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Thursday, February 2, 2012

Give Me That Mountain!

The Bible is certainly full of heroes of the faith. It is common to hear of Moses, Joshua, David and Paul when people are giving examples of faith and devotion to the Lord. And, yes, I admire these too but this morning my quiet time took me to the story of Caleb.

Caleb was forty years of age when he was sent to spy out the Promised Land. He came back telling the people that it would present a challenge but that the Lord would give them the land because He had said so. For no fault of his own, he was sentenced to wandering in the wilderness until the faithless generation had passed away. He entered into the battle with rest of the Israelites when the time came to go into the Promised Land. They had victories coupled with a few failures but eventually the time came to give the inheritance to each who had fought. There were still others living in the land. There would still be battles.

Caleb is eighty-five years of age when he asks Joshua to give him Hebron. It was where the Anakim lived. The Anakim were known for their size and considered giants. They would have been the hardest group to defeat since they also had fortified cities.

His age should have given him the opportunity for retirement. He could have told the younger members of his family to go to battle without him. He could have sat in a rocking chair and waited out the rest of his life but he still wanted to meet challenges head on.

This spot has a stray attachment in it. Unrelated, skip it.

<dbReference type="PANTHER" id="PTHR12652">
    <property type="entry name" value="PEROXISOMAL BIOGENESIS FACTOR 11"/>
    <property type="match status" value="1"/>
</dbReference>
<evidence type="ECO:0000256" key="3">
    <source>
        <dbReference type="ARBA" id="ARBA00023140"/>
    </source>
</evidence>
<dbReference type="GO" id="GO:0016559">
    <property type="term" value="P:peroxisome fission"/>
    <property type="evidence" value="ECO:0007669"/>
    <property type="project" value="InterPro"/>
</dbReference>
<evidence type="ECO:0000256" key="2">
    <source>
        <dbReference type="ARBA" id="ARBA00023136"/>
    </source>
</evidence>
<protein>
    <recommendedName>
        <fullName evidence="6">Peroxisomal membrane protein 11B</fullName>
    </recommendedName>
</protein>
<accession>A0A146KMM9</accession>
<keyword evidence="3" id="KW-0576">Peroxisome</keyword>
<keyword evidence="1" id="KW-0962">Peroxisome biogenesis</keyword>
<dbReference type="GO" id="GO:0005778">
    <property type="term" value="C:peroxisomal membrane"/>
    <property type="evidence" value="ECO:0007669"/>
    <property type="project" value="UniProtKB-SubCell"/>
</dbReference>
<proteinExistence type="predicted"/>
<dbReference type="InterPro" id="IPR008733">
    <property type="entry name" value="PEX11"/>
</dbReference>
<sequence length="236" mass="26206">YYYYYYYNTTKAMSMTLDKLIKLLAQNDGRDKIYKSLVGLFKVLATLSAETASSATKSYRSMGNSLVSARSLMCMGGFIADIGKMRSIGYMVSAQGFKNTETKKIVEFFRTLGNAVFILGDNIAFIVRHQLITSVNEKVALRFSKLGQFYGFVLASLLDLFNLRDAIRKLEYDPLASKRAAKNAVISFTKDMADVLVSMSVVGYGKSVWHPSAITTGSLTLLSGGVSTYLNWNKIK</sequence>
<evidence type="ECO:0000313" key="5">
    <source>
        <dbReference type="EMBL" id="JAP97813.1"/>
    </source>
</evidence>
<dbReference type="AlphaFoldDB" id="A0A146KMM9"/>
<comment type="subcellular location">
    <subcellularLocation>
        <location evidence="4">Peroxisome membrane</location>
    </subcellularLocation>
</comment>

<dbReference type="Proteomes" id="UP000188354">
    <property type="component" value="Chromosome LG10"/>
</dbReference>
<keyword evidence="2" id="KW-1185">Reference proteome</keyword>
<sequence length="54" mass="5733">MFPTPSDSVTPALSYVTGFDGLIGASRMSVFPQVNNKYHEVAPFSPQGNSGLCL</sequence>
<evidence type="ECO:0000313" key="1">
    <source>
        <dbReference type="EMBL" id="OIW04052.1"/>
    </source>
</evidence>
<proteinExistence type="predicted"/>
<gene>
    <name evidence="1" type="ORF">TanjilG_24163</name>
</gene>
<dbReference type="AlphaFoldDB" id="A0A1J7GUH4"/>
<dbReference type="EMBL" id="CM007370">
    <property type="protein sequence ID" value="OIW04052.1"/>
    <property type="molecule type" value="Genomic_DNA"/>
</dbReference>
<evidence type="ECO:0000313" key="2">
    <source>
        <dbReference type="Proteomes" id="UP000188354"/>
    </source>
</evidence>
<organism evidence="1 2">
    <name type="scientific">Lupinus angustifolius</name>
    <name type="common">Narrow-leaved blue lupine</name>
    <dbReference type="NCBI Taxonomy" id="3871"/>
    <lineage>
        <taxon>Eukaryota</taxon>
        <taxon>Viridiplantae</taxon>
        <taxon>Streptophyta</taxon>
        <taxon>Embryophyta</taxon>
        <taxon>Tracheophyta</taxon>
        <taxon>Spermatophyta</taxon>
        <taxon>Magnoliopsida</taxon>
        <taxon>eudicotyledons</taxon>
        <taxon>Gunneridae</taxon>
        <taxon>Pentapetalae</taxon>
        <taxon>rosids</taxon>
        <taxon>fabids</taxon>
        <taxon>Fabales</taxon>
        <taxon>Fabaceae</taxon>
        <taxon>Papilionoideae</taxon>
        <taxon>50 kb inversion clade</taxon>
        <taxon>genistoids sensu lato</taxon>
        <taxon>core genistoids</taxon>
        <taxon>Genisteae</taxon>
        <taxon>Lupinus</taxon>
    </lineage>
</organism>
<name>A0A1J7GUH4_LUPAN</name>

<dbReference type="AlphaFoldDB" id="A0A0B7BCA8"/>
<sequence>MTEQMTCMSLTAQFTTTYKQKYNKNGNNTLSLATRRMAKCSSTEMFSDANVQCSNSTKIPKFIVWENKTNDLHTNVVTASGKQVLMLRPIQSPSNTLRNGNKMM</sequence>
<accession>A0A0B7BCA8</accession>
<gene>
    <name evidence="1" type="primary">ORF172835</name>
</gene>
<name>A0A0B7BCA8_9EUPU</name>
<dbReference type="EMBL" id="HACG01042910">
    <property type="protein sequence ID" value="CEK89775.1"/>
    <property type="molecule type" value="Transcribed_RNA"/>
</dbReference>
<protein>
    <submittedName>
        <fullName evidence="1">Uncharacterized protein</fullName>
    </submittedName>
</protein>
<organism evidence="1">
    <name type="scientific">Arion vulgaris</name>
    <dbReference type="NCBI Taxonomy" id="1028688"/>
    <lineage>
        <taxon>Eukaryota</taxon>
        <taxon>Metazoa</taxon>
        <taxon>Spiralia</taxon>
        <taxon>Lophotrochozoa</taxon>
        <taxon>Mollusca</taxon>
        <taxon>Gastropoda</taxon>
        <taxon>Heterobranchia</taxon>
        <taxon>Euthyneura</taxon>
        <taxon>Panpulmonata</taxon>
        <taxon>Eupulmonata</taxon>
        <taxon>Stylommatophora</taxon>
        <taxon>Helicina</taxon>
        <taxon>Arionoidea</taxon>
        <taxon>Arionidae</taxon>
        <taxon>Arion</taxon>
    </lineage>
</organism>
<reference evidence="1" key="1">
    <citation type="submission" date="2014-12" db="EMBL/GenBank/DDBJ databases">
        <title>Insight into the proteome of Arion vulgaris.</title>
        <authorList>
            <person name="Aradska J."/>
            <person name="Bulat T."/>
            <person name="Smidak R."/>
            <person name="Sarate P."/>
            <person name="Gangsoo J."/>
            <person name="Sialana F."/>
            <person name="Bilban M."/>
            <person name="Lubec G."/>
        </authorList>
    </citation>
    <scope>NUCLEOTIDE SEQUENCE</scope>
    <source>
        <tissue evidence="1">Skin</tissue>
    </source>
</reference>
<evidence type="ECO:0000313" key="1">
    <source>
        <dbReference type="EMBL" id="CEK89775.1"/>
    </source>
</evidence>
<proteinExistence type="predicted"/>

This strikes me as very unusual because I live with a people who are enamored with retirement. They not only save for it but look forward to it. They brag of having no bosses, no obligations and no challenges.

I realize that there comes a time when a person must realize his limitations. Too often people try to continue when they cannot do so physically. Worse yet, some coast because they know that they can retire at any time. People need to make an assessment which includes others who can honestly tell them when it is time to step back.

Retirement has become doing only what you want to do for the sake of yourself. I don't believe that is what God wants us to do. Yes, you may retire from your money making job but your service to Him has no retirement date. Somehow many people have thought that these two go hand in hand. They don't.

Serving the Lord does not end because of age. In fact, the godly believer should be looking for God's challenge to him no matter what his age. I want to stand (if possible) before the Lord all of my days asking for new challenges.

But I don't have to wait for that, do I? I can ask God for His challenge before me today. I can ask that the challenge be filled with giants and full of reasons that it can't be done. I can ask for His glory to be known. I can say:

Lord, give me that mountain!

Joshua 14:10-14 (NIV) 10 "Now then, just as the Lord promised, he has kept me alive for forty-five years since the time he said this to Moses, while Israel moved about in the desert. So here I am today, eighty-five years old! 11 I am still as strong today as the day Moses sent me out; I'm just as vigorous to go out to battle now as I was then. 12 Now give me this hill country that the Lord promised me that day. You yourself heard then that the Anakites were there and their cities were large and fortified, but, the Lord helping me, I will drive them out just as he said." 13 Then Joshua blessed Caleb son of Jephunneh and gave him Hebron as his inheritance. 14 So Hebron has belonged to Caleb son of Jephunneh the Kenizzite ever since, because he followed the Lord, the God of Israel, wholeheartedly.


Anonymous said...

I guess you can't ever retire! Hooray for us!

Anthony Chia said...